Promethazine HCl and Dextromethorphan Hydrobromide Syrup

DRUG DESCRIPTION

Each teaspoon (5 mL) of Promethazine HCl and Dextromethorphan Hydrobromide (promethazine and dextromethorphan) Syrup contains 6.25 mg promethazine HCl and 15 mg dextromethorphan hydrobromide in a flavored syrup base with a pH between 4.7 and 5.2. Alcohol 7%. The inactive ingredients present are artificial and natural flavors, citric acid, D&C Yellow 10, FD&C Yellow 6, glycerin, saccharin sodium, sodium benzoate, sodium citrate, sodium propionate, water, and other ingredients.

Promethazine HCl is a racemic compound; the empirical formula is C17H20N2S•HCl and its molecular weight is 320.88.

Promethazine HCl, a phenothiazine derivative, is chemically designated as 10H-Phenothiazine-10- ethanamine, N,N, ?-trimethyl-, monohydrochloride, (±)- with the following structural formula:

Promethazine HCl structural formula illustration

Promethazine HCl occurs as a white to faint yellow, practically odorless, crystalline powder which slowly oxidizes and turns blue on prolonged exposure to air. It is freely soluble in water and soluble in alcohol.

Dextromethorphan hydrobromide is a salt of the methyl ether of the dextrorotatory isomer of levorphanol, a narcotic analgesic. It is chemically designated as 3-methoxy-17-methyl-9?, 13?, 14?- morphinan hydrobromide monohydrate with the following structural formula:

Dextromethorphan hydrobromide structural formula illustration

Dextromethorphan hydrobromide monohydrate occurs as white crystals, is sparingly soluble in water, and is freely soluble in alcohol. The empirical formula is C18H25NO•HBr•H2O, and the molecular weight of the monohydrate is 370.33. Dextromethorphan HBr monohydrate is dextrorotatory with a specific rotation of +27.6 degrees in water (20 degrees C, sodium D-line).

What are the possible side effects of dextromethorphan and promethazine (Promethazine with Dextromethorphan, Promethazine with DM)?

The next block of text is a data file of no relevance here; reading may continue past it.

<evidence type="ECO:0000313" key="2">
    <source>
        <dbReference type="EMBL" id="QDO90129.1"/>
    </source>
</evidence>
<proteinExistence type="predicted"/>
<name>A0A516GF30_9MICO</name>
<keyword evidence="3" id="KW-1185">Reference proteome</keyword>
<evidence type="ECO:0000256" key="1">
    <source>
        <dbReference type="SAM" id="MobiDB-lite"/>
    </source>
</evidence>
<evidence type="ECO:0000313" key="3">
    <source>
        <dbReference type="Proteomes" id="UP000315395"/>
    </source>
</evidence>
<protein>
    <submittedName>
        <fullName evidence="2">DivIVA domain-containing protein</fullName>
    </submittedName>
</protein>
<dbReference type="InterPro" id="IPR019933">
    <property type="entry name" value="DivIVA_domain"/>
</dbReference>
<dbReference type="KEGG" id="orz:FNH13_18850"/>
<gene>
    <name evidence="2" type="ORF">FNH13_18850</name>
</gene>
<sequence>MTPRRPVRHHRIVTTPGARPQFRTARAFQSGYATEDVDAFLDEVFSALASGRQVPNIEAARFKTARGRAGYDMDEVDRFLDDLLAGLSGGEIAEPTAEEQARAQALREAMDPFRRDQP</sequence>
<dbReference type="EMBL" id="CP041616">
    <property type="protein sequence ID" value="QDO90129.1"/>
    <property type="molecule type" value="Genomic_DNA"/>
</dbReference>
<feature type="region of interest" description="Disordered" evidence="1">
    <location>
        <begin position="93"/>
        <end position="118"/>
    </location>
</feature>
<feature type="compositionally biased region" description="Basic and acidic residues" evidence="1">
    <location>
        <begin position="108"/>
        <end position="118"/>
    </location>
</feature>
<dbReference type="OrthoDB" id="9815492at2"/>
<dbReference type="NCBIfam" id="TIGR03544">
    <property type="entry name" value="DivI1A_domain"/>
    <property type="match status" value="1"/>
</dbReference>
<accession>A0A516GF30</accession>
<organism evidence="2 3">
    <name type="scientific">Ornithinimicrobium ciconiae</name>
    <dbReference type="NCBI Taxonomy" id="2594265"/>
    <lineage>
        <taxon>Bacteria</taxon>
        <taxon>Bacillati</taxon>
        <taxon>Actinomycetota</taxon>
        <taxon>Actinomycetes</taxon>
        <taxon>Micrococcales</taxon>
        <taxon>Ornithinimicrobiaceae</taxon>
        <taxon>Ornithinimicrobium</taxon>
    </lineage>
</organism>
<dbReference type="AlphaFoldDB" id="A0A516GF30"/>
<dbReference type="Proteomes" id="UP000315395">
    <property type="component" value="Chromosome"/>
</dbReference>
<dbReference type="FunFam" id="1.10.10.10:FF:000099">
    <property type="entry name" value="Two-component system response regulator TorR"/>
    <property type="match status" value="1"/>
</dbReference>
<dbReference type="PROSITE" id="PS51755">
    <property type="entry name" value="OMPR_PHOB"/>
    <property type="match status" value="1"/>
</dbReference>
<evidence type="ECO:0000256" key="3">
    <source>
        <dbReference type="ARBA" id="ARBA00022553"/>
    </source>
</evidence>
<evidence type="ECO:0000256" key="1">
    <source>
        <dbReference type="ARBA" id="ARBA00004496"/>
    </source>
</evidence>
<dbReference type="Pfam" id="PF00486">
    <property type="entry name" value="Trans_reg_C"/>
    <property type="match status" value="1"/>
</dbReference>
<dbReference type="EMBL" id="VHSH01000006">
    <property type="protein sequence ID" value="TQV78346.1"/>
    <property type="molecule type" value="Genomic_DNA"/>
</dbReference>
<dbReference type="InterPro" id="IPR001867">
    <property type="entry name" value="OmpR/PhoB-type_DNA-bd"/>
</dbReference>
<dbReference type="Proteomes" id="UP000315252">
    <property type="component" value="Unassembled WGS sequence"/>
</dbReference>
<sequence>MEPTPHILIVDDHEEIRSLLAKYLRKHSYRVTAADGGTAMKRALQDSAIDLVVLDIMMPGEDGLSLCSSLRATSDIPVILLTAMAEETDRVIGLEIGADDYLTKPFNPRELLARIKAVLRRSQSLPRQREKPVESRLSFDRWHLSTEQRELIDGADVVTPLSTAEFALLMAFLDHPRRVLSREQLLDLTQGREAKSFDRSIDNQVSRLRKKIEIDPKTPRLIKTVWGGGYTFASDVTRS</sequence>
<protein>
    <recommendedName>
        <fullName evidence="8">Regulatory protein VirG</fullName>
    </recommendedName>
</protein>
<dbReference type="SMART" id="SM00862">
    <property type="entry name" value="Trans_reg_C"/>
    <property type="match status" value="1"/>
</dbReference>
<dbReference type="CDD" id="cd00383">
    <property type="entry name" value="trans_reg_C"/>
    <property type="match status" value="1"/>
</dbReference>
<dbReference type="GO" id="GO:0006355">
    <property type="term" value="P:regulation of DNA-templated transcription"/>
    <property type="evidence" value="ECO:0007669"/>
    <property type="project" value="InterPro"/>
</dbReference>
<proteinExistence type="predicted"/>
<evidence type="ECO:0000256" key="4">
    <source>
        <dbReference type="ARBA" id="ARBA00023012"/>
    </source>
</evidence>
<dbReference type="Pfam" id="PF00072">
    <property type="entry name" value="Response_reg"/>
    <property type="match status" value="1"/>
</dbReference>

Get emergency medical help if you have any of these signs of an allergic reaction: hives; difficulty breathing; swelling of your face, lips, tongue, or throat.

Stop using dextromethorphan and promethazine and call your doctor at once if you have any of these serious side effects:

  • uncontrollable movements of your eyes, lips, tongue, face, arms, or legs;
  • tremors, twitching, or uncontrolled muscle movements in your face, arms, or legs.
  • ...

Read All Potential Side Effects and See Pictures of Promethazine HCl and Dextromethorphan Hydrobromide Syrup »

What are the precautions when taking promethazine and dextromethorphan (Promethazine HCl and Dextromethorphan Hydrobromide Syrup)?

See also Warning section.

Before taking this medication, tell your doctor or pharmacist if you are allergic to promethazine or to dextromethorphan; or to any other phenothiazines (such as prochlorperazine); or if you have any other allergies. This product may contain inactive ingredients, which can cause allergic reactions or other problems. Talk to your pharmacist for more details.

Before using this medication, tell your doctor or pharmacist your medical history, especially of: breathing problems (such as asthma, emphysema, sleep apnea), heart problems (such as slow/irregular heartbeat, chest pain), liver problems, difficulty urinating (such as due to an enlarged prostate), stomach/bowel problems (such as blockage, ulcer), high blood pressure, diabetes, a certain eye...

Read All Potential Precautions of Promethazine HCl and Dextromethorphan Hydrobromide Syrup »


Promethazine HCl and Dextromethorphan Hydrobromide Syrup Consumer (continued)

SIDE EFFECTS: Drowsiness, dizziness, blurred vision, nausea, or dry mouth may occur. If any of these effects persist or worsen, notify your doctor or pharmacist promptly.

To minimize dizziness and lightheadedness, get up slowly when rising from a sitting or lying position.

If you are very sleepy or have difficulty waking up after using this medication, stop taking this medication and talk to your doctor or pharmacist immediately. Your dosage may need to be lower.

Remember that your doctor has prescribed this medication because he or she has judged that the benefit to you is greater than the risk of side effects. Many people using this medication do not have serious side effects.

Tell your doctor immediately if any of these unlikely but serious side effects occur: decreased coordination, difficulty urinating, shaking (tremor).